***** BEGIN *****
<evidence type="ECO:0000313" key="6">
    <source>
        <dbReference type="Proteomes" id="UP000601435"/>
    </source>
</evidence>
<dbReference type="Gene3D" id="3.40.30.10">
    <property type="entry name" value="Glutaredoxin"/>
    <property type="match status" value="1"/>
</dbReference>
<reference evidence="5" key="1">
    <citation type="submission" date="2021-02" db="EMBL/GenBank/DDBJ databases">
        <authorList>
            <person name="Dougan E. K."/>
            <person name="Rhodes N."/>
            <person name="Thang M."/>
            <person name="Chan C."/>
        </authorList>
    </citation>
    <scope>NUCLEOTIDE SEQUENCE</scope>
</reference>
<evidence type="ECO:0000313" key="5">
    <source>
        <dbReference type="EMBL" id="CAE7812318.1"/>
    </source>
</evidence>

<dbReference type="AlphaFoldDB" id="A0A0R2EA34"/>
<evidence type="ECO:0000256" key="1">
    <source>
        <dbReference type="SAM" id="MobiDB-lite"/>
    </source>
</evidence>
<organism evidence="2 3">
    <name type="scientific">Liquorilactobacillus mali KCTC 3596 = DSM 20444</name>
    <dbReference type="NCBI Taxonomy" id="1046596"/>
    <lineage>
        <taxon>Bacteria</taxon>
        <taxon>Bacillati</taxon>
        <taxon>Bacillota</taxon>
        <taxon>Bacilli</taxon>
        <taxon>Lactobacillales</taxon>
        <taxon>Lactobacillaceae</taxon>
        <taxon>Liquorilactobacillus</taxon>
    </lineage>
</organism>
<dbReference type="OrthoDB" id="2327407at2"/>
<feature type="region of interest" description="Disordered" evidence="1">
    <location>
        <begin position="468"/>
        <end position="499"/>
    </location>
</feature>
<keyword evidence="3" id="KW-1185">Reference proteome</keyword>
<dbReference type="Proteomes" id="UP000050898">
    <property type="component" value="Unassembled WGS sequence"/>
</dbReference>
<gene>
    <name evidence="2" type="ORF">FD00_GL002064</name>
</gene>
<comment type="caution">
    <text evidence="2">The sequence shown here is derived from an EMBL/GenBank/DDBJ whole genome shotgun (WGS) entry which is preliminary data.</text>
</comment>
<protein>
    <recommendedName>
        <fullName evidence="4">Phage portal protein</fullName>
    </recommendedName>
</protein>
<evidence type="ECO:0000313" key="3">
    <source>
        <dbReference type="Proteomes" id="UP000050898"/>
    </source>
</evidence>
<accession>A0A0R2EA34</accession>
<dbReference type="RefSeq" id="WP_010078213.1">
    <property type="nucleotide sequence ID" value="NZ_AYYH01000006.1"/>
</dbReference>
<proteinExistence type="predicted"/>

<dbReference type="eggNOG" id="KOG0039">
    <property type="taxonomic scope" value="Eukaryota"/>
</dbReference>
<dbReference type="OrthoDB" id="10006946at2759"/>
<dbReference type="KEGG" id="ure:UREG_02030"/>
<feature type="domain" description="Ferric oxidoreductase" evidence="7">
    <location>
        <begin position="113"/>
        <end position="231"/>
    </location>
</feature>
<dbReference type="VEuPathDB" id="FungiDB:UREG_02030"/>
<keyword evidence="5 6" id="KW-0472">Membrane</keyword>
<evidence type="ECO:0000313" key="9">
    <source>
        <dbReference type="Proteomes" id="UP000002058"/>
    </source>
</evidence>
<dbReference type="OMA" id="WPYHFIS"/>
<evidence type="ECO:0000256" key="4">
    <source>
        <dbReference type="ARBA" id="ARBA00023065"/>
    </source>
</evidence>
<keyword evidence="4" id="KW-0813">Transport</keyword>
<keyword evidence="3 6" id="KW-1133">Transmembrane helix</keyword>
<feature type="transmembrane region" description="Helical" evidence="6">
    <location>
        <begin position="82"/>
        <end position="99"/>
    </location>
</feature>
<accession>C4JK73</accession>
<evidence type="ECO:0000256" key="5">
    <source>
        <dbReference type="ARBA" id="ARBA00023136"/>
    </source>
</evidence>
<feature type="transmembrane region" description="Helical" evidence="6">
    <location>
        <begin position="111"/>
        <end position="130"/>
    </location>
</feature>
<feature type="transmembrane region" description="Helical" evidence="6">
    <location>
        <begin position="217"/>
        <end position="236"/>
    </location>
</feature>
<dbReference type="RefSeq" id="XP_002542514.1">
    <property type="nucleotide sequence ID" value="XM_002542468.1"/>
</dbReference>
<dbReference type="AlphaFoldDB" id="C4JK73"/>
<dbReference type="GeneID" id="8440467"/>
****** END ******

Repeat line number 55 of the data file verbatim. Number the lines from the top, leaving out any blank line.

</dbReference>